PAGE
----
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We’ve moved

I’ve relocated to the warm humid south – to Florida to be exact. So haven’t kept up this blog about Green Building and will likely discontinue it. Partly because, much as I’d like to be, I’m not really doing anything practical in sustainable building, and partly because this blog was mainly about my LEED Silver certified house in Media, PA. So that house is sold, though I hope the new owners will still be amenable to showing it for open house tours etc.
Sustainable building is still really important, just that it’s a different ballgame her in Florida. Lots of sun for example but where are all those solar collectors and solar panels?
I have a new blog called Greensense, to look at some background issues around the logic and theory of sustainability.http://greenbau.blogspot.com/

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Hooray for the Vestibule

Entry Vestibule


A flip-up seat makes it easier to change shoes


The house has an entry space, a vestibule that serves several functions. In cold weather, closing the inner door helps to keep the heat in when people go in and out.
It’s a privacy barrier on occasion if unknown or unwelcome people come to the door.
It’s a place to take off wet or dirty shoes; and the tile floor can stand to have wet shoes, umbrellas and the like put on it. The little seat folds up against the wall. Its useful to sit on or just rest your foot on, to make it easier to put shoes on. To further encourage the inhabitants to take off outdoor shoes, there is a built in shoe store, which can be seen behind. Like all the custom millwork I made for the house, the seat and the closet door are made from the cherry wood harvested from the trees that formerly grew on the site.
Having a way to help prevent dirt from being tracked into the house is part of the Green agenda.

Cabinet showing house construciton, and LEED Certification diploma


There is also a little display that shows part of the wall construction, with the closed cell rigid foam insulation, the certified wood framing, and low-VOC products. Alongside are the Energy Star information and the LEDD for Homes Silver certification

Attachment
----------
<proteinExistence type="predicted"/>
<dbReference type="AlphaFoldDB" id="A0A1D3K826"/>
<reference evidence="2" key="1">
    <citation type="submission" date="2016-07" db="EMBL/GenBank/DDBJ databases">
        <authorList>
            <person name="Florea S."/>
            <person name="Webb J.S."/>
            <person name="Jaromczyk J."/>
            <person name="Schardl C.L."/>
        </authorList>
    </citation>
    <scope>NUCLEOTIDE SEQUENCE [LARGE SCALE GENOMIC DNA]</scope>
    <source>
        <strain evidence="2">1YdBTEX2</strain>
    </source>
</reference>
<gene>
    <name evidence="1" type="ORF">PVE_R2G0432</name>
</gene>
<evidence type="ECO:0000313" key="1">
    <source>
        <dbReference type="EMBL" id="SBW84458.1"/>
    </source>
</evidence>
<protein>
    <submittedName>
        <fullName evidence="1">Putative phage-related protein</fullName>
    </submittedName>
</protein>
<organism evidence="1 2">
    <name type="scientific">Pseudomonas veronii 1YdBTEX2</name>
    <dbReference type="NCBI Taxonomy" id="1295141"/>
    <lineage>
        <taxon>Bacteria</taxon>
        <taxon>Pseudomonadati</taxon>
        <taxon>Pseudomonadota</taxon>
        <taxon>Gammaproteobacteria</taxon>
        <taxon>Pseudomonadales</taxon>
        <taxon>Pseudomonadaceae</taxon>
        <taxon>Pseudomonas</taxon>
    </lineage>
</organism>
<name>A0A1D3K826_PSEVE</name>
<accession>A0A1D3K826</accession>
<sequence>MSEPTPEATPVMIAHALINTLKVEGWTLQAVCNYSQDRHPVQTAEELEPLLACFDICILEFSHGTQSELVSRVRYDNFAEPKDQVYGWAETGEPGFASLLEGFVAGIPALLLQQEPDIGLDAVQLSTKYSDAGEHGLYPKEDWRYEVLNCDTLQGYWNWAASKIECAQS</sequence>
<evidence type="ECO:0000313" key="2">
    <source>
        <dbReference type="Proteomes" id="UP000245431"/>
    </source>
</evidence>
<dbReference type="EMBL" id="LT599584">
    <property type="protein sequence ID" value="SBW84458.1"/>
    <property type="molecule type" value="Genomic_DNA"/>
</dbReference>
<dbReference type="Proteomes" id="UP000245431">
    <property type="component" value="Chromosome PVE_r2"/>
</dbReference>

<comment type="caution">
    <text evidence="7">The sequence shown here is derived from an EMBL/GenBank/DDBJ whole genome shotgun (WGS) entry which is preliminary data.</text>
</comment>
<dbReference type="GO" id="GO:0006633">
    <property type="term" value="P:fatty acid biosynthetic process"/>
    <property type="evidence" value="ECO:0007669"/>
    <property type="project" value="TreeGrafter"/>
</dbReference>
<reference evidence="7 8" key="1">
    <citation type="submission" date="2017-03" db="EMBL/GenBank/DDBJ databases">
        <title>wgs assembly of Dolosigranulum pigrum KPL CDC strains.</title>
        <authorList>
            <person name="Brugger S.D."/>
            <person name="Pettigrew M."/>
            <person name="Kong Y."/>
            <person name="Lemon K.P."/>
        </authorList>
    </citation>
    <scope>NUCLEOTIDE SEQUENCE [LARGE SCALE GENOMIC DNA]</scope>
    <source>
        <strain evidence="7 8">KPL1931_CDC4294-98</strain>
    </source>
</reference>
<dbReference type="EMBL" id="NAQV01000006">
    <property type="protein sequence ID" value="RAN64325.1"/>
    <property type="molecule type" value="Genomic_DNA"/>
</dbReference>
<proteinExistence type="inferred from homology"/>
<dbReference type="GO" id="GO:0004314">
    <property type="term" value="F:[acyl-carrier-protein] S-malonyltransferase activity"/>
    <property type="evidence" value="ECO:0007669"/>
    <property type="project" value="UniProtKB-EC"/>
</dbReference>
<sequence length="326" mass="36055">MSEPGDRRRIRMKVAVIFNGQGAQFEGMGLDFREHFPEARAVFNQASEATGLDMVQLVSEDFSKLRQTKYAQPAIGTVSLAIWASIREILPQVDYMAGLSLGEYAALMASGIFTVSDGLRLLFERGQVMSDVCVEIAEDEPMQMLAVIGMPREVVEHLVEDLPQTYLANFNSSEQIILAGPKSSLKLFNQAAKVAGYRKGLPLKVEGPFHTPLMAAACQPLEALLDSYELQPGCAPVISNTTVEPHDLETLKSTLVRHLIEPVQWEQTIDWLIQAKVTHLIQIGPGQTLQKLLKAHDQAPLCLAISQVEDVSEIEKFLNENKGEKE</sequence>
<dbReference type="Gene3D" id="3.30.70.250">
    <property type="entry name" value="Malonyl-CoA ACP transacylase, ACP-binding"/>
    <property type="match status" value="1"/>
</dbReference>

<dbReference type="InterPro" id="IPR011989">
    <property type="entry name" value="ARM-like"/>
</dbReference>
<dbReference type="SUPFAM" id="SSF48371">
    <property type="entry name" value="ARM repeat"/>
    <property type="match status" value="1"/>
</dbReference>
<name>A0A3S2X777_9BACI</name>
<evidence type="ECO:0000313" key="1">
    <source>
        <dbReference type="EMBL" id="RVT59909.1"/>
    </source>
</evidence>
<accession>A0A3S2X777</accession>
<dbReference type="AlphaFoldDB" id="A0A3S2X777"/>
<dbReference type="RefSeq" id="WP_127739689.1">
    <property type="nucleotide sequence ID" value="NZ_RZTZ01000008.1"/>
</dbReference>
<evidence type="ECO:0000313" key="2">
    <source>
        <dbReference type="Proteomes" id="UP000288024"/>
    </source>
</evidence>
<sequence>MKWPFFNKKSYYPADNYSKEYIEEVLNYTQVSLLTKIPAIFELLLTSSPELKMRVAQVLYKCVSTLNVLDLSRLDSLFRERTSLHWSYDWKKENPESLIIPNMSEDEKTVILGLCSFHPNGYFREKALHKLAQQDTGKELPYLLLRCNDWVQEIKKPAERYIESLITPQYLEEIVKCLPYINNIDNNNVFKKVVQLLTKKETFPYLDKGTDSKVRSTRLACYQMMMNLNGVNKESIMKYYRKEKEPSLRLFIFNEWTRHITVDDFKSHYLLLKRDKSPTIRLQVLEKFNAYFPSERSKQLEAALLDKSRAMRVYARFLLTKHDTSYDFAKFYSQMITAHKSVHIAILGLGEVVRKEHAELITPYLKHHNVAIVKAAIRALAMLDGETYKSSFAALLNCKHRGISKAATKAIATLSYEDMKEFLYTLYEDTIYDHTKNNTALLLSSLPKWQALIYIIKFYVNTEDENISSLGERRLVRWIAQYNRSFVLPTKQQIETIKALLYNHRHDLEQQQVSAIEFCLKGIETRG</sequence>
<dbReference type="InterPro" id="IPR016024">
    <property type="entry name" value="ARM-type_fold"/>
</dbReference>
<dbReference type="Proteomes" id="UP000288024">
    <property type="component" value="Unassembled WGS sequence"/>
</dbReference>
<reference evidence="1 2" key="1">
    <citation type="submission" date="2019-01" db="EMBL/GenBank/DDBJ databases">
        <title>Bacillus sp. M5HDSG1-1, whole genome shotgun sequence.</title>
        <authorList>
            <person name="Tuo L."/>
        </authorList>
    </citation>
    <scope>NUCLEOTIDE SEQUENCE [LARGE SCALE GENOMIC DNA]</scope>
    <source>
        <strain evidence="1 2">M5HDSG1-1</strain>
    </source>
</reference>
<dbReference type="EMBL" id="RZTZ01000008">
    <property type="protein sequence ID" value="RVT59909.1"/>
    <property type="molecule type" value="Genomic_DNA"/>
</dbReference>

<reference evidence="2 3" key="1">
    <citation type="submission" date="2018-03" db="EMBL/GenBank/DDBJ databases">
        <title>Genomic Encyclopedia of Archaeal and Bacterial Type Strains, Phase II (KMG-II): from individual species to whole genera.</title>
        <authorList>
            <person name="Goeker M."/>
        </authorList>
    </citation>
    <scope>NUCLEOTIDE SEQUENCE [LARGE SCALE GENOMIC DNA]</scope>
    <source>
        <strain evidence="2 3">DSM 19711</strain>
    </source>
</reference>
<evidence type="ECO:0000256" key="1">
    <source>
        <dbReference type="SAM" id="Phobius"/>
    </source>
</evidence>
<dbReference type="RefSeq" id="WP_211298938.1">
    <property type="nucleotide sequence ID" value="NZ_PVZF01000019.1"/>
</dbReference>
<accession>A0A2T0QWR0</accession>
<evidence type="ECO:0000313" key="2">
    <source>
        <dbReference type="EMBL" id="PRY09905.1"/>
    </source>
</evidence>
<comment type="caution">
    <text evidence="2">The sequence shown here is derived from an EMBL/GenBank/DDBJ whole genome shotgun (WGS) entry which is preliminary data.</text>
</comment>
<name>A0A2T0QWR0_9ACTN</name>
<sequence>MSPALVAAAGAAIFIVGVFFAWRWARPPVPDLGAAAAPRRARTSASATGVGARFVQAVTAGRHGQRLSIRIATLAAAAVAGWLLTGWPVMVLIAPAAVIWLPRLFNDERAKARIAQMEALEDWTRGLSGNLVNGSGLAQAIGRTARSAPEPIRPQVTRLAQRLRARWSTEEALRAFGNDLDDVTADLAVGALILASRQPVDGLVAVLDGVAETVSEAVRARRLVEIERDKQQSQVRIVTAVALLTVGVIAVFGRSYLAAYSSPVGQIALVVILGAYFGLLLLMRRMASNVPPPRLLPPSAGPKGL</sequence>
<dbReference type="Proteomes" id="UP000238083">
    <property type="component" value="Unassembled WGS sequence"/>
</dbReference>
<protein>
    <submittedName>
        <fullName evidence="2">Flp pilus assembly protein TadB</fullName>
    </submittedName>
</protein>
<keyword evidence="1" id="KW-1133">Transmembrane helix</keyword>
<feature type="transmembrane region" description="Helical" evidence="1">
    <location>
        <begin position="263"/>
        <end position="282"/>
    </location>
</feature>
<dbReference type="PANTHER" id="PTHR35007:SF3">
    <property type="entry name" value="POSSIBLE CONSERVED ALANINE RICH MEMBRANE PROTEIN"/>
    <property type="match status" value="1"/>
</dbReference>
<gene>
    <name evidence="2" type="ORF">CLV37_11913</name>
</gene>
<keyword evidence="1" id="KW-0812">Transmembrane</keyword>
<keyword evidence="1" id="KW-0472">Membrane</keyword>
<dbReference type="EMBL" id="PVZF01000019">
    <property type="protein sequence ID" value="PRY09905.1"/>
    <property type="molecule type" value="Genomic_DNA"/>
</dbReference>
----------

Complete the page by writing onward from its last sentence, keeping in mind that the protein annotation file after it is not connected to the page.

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Those Phantom Loads

We often hear about how all the little chargers and electrical converters for our numerous gadgets waste electricity. The total amount of energy wasted by these always-on or always-plugged-in gizmos, throughout the world, must indeed be a lot. I tend to obsess with wastage like this so thought I would check it out in my Green house…

Temperature reading, kitchen wall


One way to get a rough idea of the scale of energy wastage is to look at the temperature. More electricity flowing, more heat given off. I use an infra red thermometer. You aim it at the surface, aided by the laser spots that shows the center of the area measured, press the button, and it shows the surface temperature. It’s good for many things such as finding cold spots on exterior walls.
In the first picture the plain wall has a temperature of 63.3 (its a cold day).

Temperature reading, stove control panel, no cooking


The second picture shows the temperature of the control panel on the gas stove. No cooking had been done for a long time, since the day before, but the temperature is appreciably higher, showing that electricity is being wasted even by this appliance that does not have an obvious ‘always on’ charger. But it has a clock and the controls are ready to spring into action, so there has to be electricity.

Temperature of portable phone charger.

Then I looked at the most obvious culprit, or at least the wall device that gets the hottest. This is the wall charger for the portable phone; it’s a whopping 95 degrees. And the charging cradle and the phone itself get warm, so there’s some electricity flowing through here.